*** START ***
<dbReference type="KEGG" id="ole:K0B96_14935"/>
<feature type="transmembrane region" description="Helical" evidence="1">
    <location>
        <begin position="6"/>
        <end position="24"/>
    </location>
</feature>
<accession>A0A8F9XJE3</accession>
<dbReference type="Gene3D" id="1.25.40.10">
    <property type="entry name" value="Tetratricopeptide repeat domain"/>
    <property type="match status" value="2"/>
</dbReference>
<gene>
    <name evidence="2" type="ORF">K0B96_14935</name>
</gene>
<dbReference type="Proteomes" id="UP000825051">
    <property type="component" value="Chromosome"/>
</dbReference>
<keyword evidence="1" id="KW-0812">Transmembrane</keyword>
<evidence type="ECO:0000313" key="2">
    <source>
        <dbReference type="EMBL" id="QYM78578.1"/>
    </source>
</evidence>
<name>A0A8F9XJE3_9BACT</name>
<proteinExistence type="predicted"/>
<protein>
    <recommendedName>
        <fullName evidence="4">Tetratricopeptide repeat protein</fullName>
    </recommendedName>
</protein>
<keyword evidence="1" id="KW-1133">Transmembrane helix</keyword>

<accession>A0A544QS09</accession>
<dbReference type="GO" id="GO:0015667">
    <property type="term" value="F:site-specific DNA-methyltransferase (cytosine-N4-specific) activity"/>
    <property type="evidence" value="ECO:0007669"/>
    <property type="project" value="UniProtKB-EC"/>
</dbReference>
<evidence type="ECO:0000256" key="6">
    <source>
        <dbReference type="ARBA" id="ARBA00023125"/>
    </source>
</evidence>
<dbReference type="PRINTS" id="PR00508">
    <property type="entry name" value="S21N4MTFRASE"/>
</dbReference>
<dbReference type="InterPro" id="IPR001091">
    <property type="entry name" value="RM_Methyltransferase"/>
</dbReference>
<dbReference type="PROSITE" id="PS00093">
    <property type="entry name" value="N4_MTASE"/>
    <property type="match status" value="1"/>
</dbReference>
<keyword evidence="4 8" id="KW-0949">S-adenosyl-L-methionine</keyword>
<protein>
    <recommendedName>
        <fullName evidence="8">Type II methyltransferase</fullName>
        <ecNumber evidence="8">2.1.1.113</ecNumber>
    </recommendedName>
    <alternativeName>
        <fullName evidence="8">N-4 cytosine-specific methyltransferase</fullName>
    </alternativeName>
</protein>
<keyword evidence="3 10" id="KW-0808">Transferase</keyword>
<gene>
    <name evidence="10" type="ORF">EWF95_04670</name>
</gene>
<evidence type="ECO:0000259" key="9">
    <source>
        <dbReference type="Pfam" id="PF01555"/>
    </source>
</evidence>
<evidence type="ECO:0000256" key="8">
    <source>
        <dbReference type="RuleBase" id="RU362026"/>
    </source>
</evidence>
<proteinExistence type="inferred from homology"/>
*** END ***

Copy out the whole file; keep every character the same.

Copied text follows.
<dbReference type="KEGG" id="ole:K0B96_14935"/>
<feature type="transmembrane region" description="Helical" evidence="1">
    <location>
        <begin position="6"/>
        <end position="24"/>
    </location>
</feature>
<accession>A0A8F9XJE3</accession>
<dbReference type="Gene3D" id="1.25.40.10">
    <property type="entry name" value="Tetratricopeptide repeat domain"/>
    <property type="match status" value="2"/>
</dbReference>
<gene>
    <name evidence="2" type="ORF">K0B96_14935</name>
</gene>
<dbReference type="Proteomes" id="UP000825051">
    <property type="component" value="Chromosome"/>
</dbReference>
<keyword evidence="1" id="KW-0812">Transmembrane</keyword>
<evidence type="ECO:0000313" key="2">
    <source>
        <dbReference type="EMBL" id="QYM78578.1"/>
    </source>
</evidence>
<name>A0A8F9XJE3_9BACT</name>
<proteinExistence type="predicted"/>
<protein>
    <recommendedName>
        <fullName evidence="4">Tetratricopeptide repeat protein</fullName>
    </recommendedName>
</protein>
<keyword evidence="1" id="KW-1133">Transmembrane helix</keyword>

<accession>A0A544QS09</accession>
<dbReference type="GO" id="GO:0015667">
    <property type="term" value="F:site-specific DNA-methyltransferase (cytosine-N4-specific) activity"/>
    <property type="evidence" value="ECO:0007669"/>
    <property type="project" value="UniProtKB-EC"/>
</dbReference>
<evidence type="ECO:0000256" key="6">
    <source>
        <dbReference type="ARBA" id="ARBA00023125"/>
    </source>
</evidence>
<dbReference type="PRINTS" id="PR00508">
    <property type="entry name" value="S21N4MTFRASE"/>
</dbReference>
<dbReference type="InterPro" id="IPR001091">
    <property type="entry name" value="RM_Methyltransferase"/>
</dbReference>
<dbReference type="PROSITE" id="PS00093">
    <property type="entry name" value="N4_MTASE"/>
    <property type="match status" value="1"/>
</dbReference>
<keyword evidence="4 8" id="KW-0949">S-adenosyl-L-methionine</keyword>
<protein>
    <recommendedName>
        <fullName evidence="8">Type II methyltransferase</fullName>
        <ecNumber evidence="8">2.1.1.113</ecNumber>
    </recommendedName>
    <alternativeName>
        <fullName evidence="8">N-4 cytosine-specific methyltransferase</fullName>
    </alternativeName>
</protein>
<keyword evidence="3 10" id="KW-0808">Transferase</keyword>
<gene>
    <name evidence="10" type="ORF">EWF95_04670</name>
</gene>
<evidence type="ECO:0000259" key="9">
    <source>
        <dbReference type="Pfam" id="PF01555"/>
    </source>
</evidence>
<evidence type="ECO:0000256" key="8">
    <source>
        <dbReference type="RuleBase" id="RU362026"/>
    </source>
</evidence>
<proteinExistence type="inferred from homology"/>